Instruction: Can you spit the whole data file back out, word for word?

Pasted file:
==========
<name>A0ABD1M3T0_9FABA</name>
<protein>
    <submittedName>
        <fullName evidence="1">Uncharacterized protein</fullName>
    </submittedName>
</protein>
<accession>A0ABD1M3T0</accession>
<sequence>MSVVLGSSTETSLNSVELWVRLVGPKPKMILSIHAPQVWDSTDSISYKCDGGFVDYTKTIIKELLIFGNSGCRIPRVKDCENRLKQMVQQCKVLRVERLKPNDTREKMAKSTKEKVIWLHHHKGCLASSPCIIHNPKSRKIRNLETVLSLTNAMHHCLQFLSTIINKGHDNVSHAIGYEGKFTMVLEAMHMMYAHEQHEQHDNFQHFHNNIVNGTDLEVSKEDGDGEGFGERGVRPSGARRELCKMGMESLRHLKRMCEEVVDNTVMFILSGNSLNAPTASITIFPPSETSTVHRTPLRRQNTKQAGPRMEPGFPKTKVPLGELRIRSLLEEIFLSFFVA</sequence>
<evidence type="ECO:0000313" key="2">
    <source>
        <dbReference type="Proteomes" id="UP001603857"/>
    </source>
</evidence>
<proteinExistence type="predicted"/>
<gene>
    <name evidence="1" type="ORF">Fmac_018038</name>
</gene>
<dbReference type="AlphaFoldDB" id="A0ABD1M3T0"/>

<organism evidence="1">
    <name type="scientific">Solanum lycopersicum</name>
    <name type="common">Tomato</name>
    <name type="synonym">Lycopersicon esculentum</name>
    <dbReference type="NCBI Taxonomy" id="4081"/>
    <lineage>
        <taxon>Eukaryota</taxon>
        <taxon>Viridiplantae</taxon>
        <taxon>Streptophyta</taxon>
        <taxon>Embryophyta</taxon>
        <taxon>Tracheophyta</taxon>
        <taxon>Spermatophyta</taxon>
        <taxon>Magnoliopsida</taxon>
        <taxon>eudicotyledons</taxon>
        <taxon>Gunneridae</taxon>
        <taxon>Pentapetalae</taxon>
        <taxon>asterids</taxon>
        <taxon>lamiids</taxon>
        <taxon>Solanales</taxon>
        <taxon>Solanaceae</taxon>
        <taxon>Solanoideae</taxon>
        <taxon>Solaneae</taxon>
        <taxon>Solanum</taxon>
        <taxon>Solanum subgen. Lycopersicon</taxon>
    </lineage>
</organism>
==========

<name>A0ABD1M3T0_9FABA</name>
<protein>
    <submittedName>
        <fullName evidence="1">Uncharacterized protein</fullName>
    </submittedName>
</protein>
<accession>A0ABD1M3T0</accession>
<sequence>MSVVLGSSTETSLNSVELWVRLVGPKPKMILSIHAPQVWDSTDSISYKCDGGFVDYTKTIIKELLIFGNSGCRIPRVKDCENRLKQMVQQCKVLRVERLKPNDTREKMAKSTKEKVIWLHHHKGCLASSPCIIHNPKSRKIRNLETVLSLTNAMHHCLQFLSTIINKGHDNVSHAIGYEGKFTMVLEAMHMMYAHEQHEQHDNFQHFHNNIVNGTDLEVSKEDGDGEGFGERGVRPSGARRELCKMGMESLRHLKRMCEEVVDNTVMFILSGNSLNAPTASITIFPPSETSTVHRTPLRRQNTKQAGPRMEPGFPKTKVPLGELRIRSLLEEIFLSFFVA</sequence>
<evidence type="ECO:0000313" key="2">
    <source>
        <dbReference type="Proteomes" id="UP001603857"/>
    </source>
</evidence>
<proteinExistence type="predicted"/>
<gene>
    <name evidence="1" type="ORF">Fmac_018038</name>
</gene>
<dbReference type="AlphaFoldDB" id="A0ABD1M3T0"/>

<organism evidence="1">
    <name type="scientific">Solanum lycopersicum</name>
    <name type="common">Tomato</name>
    <name type="synonym">Lycopersicon esculentum</name>
    <dbReference type="NCBI Taxonomy" id="4081"/>
    <lineage>
        <taxon>Eukaryota</taxon>
        <taxon>Viridiplantae</taxon>
        <taxon>Streptophyta</taxon>
        <taxon>Embryophyta</taxon>
        <taxon>Tracheophyta</taxon>
        <taxon>Spermatophyta</taxon>
        <taxon>Magnoliopsida</taxon>
        <taxon>eudicotyledons</taxon>
        <taxon>Gunneridae</taxon>
        <taxon>Pentapetalae</taxon>
        <taxon>asterids</taxon>
        <taxon>lamiids</taxon>
        <taxon>Solanales</taxon>
        <taxon>Solanaceae</taxon>
        <taxon>Solanoideae</taxon>
        <taxon>Solaneae</taxon>
        <taxon>Solanum</taxon>
        <taxon>Solanum subgen. Lycopersicon</taxon>
    </lineage>
</organism>